Smart power generation is a concept of matching electricity production with demand using multiple identical generators which can start, stop and operate efficiently at chosen load, independently of the others, making them suitable for base load and peaking power generation.[28] Matching supply and demand, called load balancing,[15] is essential for a stable and reliable supply of electricity. Short-term deviations in the balance lead to frequency variations and a prolonged mismatch results in blackouts. Operators of power transmission systems are charged with the balancing task, matching the power output of all the generators to the load of their electrical grid. The load balancing task has become much more challenging as increasingly intermittent and variable generators such as wind turbines and solar cells are added to the grid, forcing other producers to adapt their output much more frequently than has been required in the past.

First two dynamic grid stability power plants utilizing the concept has been ordered by Elering and will be built by Wärtsilä in Kiisa, Estonia (Kiisa Power Plant). Their purpose is to "provide dynamic generation capacity to meet sudden and unexpected drops in the electricity supply." They are scheduled to be ready during 2013 and 2014, and their total output will be 250 MW.[29]

Research[edit]

Major programs[edit]

IntelliGrid – Created by the Electric Power Research Institute (EPRI), IntelliGrid architecture provides methodology, tools, and recommendations for standards and technologies for utility use in planning, specifying, and procuring IT-based systems, such as advanced metering, distribution automation, and demand response. The architecture also provides a living laboratory for assessing devices, systems, and technology. Several utilities have applied IntelliGrid architecture including Southern California Edison, Long Island Power Authority, Salt River Project, and TXU Electric Delivery. The IntelliGrid Consortium is a public/private partnership that integrates and optimizes global research efforts, funds technology R&D, works to integrate technologies, and disseminates technical information.[30]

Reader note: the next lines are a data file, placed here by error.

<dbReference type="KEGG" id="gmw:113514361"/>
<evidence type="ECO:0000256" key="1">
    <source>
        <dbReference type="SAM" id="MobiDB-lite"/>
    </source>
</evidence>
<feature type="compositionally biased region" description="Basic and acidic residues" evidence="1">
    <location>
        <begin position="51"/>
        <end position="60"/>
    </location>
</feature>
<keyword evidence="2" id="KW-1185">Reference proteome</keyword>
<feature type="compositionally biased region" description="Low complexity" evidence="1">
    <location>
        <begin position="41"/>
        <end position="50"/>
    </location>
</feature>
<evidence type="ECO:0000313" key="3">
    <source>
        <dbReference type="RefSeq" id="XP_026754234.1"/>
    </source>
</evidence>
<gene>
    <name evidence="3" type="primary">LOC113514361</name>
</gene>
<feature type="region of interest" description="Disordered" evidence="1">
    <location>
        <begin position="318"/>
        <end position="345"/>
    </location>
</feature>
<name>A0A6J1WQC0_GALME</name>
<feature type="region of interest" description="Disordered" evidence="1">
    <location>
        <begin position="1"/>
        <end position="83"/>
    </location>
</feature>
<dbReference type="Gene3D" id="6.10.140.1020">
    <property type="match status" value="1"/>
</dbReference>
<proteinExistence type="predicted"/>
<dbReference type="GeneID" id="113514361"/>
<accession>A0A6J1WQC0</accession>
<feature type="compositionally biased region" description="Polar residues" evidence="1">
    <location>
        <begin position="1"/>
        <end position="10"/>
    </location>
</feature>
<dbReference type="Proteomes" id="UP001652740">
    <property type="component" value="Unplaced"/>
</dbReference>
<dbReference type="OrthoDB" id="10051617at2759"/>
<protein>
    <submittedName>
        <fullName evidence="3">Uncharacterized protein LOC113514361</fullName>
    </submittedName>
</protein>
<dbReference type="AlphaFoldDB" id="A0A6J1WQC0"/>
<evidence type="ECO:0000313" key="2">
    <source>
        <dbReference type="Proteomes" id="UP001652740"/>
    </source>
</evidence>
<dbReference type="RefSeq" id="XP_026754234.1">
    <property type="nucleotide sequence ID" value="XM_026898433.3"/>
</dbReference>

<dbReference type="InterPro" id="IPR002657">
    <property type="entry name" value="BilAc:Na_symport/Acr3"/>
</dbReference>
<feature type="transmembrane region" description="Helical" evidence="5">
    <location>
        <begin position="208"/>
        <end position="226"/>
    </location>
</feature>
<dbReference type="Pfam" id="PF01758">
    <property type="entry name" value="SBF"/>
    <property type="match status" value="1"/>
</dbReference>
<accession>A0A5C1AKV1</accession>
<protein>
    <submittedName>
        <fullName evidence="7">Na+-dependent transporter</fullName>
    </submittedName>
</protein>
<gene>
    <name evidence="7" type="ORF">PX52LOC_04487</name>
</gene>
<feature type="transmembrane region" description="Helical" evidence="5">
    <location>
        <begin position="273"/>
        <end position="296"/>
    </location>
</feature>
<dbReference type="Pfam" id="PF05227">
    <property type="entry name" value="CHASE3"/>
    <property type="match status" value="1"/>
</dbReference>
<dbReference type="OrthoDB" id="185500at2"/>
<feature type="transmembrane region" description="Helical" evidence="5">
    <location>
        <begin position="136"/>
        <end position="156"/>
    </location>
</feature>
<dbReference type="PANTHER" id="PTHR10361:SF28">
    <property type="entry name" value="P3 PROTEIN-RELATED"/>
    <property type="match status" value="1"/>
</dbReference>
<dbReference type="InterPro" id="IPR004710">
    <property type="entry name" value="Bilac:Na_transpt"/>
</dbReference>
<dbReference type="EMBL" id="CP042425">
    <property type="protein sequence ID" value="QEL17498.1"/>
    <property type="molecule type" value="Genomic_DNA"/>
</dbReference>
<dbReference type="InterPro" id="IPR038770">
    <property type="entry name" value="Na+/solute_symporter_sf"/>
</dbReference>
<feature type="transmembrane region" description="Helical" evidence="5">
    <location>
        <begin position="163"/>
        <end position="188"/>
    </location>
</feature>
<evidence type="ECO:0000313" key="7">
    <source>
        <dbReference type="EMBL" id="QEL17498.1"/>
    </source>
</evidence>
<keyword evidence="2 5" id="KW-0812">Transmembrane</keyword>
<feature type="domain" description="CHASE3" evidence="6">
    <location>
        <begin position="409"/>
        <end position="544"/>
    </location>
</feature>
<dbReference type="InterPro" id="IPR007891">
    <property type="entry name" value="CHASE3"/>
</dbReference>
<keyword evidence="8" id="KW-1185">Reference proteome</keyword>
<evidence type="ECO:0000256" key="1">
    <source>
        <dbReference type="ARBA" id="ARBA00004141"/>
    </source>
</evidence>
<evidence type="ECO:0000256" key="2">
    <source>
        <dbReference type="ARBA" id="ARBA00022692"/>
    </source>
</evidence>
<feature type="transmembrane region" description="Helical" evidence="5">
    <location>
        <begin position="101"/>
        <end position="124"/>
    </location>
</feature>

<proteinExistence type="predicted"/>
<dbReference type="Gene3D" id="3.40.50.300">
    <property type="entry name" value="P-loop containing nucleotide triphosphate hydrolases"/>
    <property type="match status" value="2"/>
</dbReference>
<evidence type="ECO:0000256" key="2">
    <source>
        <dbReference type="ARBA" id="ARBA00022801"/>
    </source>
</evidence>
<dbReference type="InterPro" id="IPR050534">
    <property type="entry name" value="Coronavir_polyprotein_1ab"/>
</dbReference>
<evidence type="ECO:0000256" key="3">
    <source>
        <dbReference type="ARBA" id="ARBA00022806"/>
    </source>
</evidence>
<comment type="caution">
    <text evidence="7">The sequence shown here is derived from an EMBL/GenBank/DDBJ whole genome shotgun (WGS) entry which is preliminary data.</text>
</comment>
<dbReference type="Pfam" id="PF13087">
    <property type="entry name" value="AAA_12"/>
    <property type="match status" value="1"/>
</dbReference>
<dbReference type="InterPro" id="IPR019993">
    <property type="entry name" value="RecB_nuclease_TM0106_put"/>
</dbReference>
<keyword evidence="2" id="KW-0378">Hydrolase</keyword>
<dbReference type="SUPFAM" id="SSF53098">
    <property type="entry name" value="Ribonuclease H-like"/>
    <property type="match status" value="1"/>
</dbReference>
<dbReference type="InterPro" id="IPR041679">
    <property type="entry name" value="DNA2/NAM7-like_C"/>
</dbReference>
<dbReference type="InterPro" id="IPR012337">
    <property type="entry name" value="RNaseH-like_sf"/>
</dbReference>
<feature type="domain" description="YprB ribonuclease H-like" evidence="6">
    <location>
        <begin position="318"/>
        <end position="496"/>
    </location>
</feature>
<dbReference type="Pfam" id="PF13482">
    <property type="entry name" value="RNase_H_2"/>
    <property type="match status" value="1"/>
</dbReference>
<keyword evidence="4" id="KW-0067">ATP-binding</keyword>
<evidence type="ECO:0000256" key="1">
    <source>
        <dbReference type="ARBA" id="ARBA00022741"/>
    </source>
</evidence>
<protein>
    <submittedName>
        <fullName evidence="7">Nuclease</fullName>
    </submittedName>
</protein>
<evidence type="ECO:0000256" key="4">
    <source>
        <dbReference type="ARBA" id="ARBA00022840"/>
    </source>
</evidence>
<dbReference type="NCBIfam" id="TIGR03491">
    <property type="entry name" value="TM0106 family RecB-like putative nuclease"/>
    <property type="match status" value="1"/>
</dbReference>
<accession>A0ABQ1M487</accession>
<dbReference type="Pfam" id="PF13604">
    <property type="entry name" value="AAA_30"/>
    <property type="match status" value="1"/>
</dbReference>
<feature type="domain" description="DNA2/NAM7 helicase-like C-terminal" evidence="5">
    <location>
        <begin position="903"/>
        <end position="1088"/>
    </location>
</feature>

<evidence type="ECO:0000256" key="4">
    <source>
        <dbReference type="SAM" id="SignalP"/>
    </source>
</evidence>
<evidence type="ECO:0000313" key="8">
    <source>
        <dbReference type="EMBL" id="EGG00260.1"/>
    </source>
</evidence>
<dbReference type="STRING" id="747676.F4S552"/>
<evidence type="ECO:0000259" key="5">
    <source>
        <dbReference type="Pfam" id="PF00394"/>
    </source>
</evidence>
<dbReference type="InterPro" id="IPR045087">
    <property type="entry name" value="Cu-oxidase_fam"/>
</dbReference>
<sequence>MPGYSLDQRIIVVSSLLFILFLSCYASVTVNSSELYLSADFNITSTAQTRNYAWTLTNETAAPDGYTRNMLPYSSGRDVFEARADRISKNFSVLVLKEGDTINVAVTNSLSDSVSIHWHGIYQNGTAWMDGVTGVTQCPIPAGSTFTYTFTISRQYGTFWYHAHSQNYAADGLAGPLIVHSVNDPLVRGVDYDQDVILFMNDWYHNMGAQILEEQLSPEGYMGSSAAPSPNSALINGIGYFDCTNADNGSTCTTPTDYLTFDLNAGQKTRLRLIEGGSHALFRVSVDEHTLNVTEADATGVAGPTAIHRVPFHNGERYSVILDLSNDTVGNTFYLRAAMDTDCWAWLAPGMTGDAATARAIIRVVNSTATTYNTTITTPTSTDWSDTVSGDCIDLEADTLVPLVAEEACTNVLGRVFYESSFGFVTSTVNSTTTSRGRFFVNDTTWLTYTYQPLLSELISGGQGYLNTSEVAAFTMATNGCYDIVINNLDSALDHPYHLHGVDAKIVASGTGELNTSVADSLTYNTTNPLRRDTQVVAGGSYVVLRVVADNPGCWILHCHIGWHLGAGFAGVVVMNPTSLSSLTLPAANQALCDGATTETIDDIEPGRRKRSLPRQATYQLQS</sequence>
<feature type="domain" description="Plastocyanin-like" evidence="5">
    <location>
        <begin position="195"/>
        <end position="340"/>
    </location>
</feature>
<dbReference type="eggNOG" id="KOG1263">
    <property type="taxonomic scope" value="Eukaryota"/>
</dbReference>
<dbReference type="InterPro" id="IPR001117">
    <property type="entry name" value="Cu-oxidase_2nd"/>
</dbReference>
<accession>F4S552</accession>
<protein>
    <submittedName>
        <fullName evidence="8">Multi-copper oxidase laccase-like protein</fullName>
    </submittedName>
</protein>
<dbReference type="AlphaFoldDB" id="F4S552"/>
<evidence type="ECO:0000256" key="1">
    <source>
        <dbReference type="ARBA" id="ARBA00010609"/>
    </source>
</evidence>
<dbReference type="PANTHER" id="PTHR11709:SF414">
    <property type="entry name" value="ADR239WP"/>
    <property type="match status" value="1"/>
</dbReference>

Grid 2030 – Grid 2030 is a joint vision statement for the U.S. electrical system developed by the electric utility industry, equipment manufacturers, information technology providers, federal and state government agencies, interest groups, universities, and national laboratories. It covers generation, transmission, distribution, storage, and end-use.[31] The National Electric Delivery Technologies Roadmap is the implementation document for the Grid 2030 vision. The Roadmap outlines the key issues and challenges for modernizing the grid and suggests paths that government and industry can take to build America's future electric delivery system.[32]